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What is the WARN Act? Here’s how it may apply to your company after mass layoffs

If a sweep of firings catches you and your fellow employees by surprise, you may have more protection than you think.

Twitter's San Francisco HQ in 2013. (Photo by Flickr user Mike Davis, used via a Creative Commons license)

Within a space of about a week, Twitter, under its new billionaire CEO Elon Musk, saw mass firings of about half of its workforce.

Some of Twitter’s top executives walked away with multimillion dollar packages. But most employees did not, and they were caught off guard and unsure if they were being treated legally.

That’s because warning employees about an impending mass layoff is the law — though not one that is simple to navigate.

In 1989, the Worker Adjustment and Retraining Notification (WARN) Act was signed into law, legally requiring companies with 100 or more employees to provide them with a 60-day notification of a layoff of 50 or more employees that make up at least 33% of the company’s workforce.

At the time, the WARN Act was a response to auto plant, steel mill and other factory closings. It still applies to factories, but today a lot of the companies making sweeping layoffs are big tech companies.

Twitter employees, who had notice of only hours before the 3,700 layoffs began, quickly filed a federal class action lawsuit against Musk.

Does the WARN Act protect you?

If you work for a large corporation, yes, any private company or nonprofit with 100 or more employees must comply.

If you’ve heard about tech workers getting laid off seemingly overnight and no one mentioned the WARN Act, it’s likely because the company that laid them off give them either 60 days back pay or a severance package financially worth 60 days of work or more. Philadelphia-based Gopuff, for example, laid off hundreds of employees with little notice in March, then again in July, but the affected would receive severance packages.

This is a bit of a grey area. There are technically no exceptions to the 60 day notification, including back pay. Functionally, however, companies sometimes will voluntarily pay the money that a court would rule they owed the employee if the employee sued them.

Laid-off Twitter employees were told that they would continue to be paid and receive benefits as required by law (the 60 days), plus one additional month of severance pay after that, which they will receive after signing a release form. The contents of the release form aren’t known, but it’s common for employers to include clauses that say you agree not to take legal action against the company.

So, while the laid off Twitter employees wouldn’t receive damages if the 60 days were sufficiently paid, the lawsuit could bring penalties for each day of violation.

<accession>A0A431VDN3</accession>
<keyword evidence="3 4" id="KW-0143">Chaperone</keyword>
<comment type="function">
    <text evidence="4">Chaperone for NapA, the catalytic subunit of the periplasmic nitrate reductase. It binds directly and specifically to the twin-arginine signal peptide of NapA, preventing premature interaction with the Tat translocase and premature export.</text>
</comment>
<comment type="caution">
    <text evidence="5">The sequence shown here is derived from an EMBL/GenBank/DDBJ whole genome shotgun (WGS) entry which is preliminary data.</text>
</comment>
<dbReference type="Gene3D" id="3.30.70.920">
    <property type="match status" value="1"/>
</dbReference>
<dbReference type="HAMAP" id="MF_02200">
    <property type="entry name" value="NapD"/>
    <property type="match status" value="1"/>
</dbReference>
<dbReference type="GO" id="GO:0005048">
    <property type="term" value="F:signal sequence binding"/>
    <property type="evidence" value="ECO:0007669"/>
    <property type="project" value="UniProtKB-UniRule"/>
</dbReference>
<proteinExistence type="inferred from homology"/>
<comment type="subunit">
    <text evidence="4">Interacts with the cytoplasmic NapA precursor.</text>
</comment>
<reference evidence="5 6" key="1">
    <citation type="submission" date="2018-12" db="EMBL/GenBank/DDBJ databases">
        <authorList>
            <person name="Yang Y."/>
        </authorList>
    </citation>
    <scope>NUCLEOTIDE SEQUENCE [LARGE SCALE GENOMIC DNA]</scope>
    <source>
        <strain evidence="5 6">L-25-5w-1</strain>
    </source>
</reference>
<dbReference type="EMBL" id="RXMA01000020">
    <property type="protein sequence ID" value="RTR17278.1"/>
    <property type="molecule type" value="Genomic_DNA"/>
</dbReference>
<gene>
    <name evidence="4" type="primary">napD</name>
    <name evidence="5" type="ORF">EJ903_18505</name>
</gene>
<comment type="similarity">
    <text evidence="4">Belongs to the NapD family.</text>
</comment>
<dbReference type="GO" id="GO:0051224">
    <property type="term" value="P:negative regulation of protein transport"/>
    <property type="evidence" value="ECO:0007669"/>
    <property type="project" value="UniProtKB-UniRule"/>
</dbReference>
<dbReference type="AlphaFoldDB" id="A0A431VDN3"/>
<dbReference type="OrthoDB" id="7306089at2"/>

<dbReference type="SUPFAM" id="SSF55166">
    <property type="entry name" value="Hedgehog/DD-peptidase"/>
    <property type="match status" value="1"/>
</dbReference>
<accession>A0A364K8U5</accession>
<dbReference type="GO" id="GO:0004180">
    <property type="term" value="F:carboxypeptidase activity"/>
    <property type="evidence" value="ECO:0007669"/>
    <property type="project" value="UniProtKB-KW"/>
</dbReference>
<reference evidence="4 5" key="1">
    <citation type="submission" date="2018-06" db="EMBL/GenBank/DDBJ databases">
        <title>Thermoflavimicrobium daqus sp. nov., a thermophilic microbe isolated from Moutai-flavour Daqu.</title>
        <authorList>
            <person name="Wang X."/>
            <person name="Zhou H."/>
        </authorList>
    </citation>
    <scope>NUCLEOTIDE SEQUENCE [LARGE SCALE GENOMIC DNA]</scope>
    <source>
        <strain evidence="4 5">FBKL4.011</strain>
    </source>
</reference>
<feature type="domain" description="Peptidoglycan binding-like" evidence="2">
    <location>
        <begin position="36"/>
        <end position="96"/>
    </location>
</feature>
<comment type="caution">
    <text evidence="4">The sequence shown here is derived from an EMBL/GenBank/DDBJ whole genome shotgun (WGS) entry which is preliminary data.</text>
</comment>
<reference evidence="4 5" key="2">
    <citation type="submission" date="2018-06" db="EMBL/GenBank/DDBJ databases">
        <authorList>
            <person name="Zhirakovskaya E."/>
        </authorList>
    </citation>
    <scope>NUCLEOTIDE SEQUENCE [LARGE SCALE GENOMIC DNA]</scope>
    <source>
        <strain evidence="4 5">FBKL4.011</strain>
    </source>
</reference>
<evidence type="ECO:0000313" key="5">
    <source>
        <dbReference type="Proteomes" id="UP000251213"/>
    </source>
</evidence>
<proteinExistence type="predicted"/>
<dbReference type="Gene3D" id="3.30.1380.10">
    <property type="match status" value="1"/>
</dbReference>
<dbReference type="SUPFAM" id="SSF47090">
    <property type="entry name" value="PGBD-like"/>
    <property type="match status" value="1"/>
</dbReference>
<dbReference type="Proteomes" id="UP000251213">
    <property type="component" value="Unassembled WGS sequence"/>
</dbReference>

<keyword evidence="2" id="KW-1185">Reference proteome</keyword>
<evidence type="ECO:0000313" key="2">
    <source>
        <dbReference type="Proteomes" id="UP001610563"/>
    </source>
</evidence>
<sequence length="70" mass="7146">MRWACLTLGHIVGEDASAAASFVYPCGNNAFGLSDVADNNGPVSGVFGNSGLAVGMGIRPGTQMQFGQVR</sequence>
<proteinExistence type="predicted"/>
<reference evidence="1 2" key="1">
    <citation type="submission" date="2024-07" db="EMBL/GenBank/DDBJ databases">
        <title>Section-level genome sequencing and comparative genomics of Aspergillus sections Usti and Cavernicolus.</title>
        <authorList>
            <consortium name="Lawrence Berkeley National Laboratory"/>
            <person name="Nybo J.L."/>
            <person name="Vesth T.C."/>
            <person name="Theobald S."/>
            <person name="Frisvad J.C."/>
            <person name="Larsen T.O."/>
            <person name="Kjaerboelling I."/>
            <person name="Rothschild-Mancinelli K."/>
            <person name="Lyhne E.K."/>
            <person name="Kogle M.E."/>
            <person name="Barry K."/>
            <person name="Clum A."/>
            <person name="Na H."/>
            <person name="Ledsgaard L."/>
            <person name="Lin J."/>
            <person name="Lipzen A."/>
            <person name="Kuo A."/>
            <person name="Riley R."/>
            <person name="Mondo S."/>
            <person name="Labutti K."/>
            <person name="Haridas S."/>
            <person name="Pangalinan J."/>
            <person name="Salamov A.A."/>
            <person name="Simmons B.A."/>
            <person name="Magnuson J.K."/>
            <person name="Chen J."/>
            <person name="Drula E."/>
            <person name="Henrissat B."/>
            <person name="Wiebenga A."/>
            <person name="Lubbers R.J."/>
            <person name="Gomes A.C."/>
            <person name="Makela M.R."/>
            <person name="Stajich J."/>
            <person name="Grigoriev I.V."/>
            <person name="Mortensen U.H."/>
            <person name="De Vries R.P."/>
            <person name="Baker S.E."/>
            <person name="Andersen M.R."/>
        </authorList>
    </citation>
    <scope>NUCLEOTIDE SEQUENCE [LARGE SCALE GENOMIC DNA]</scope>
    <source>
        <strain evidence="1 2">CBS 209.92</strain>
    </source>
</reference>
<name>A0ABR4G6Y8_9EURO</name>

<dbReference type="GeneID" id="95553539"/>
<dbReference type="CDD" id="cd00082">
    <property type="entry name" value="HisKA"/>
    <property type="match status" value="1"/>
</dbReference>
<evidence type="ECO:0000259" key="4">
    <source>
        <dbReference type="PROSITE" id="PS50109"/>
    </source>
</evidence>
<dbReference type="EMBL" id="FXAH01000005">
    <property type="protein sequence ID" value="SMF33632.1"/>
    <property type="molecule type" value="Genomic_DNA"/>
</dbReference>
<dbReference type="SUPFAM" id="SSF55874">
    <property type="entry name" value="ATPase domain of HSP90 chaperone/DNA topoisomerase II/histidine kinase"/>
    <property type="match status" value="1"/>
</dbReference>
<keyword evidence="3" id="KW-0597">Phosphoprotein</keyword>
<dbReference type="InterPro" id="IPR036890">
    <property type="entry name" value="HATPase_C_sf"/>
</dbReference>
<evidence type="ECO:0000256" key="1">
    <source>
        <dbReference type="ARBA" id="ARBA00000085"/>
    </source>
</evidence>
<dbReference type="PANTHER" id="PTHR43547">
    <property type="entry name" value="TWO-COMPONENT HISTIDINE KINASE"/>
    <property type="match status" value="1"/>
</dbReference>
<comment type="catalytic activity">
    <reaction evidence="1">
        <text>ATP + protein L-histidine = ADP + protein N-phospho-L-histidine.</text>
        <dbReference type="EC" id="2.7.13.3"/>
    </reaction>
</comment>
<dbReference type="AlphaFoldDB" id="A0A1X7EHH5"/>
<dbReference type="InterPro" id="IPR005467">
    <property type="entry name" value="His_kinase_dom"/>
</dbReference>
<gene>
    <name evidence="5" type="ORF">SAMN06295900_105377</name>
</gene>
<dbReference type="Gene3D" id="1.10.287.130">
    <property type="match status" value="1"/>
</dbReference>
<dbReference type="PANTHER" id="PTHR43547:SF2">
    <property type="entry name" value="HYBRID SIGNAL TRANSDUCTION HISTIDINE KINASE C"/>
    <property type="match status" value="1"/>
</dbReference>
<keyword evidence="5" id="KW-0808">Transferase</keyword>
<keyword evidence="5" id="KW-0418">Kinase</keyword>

Did your layoff violate the WARN Act?

If you find yourself suddenly laid off from a large company, you may have a civil case against your former employer if all of these apply:

  • You were given less than 60 days notice that a mass layoff event was coming
  • Your employer is not a federal, state or local entity
  • You are not a business partner for the company
  • You were not fired for cause, you did not leave the job voluntary departure and you did not retire
  • You were not offered a reasonable transfer to another office that you refused
  • The layoff is to last more than six months, the firing was permanent, or your hours of work have been reduced by more than 50% for at least six months
  • You were not laid off at the completion of a temporary project
  • You have worked six months or more in the 12 months preceding they layoff
  • You worked more than 20 hours a week
  • You are not a contractor or the employee of a contractor with the company
  • You are not part of a labor bargaining unit that led to a strike (regular striking workers are protected)
  • The company was not clearly faltering
  • The layoff was not the result of a flood, earthquake, drought, storm or other emergency

If you live in California, Illinois, Maryland, New Jersey, New York, Tennessee or Wisconsin, your state has its own layoff laws on top of the WARN Act, which in most cases are stricter than the federal law. For example, in New York, layoff laws apply to companies with a minimum of 50 employees, and threshold number of laid off employees is just 25; in California, it applies to companies with at least 75 employees, including part-time employees, and the number of layoffs does not have to be a certain percentage of employees.

If you and your fellow firees decide to take the company to court, it’s likely the company will claim that they layoffs were in “good faith” and/or that there were unexpected circumstances that you may not be aware of.

To get an idea of how companies defend themselves in WARN Act cases and what the courts weigh when deciding them, you can read read about previous cases online.

Companies: Twitter

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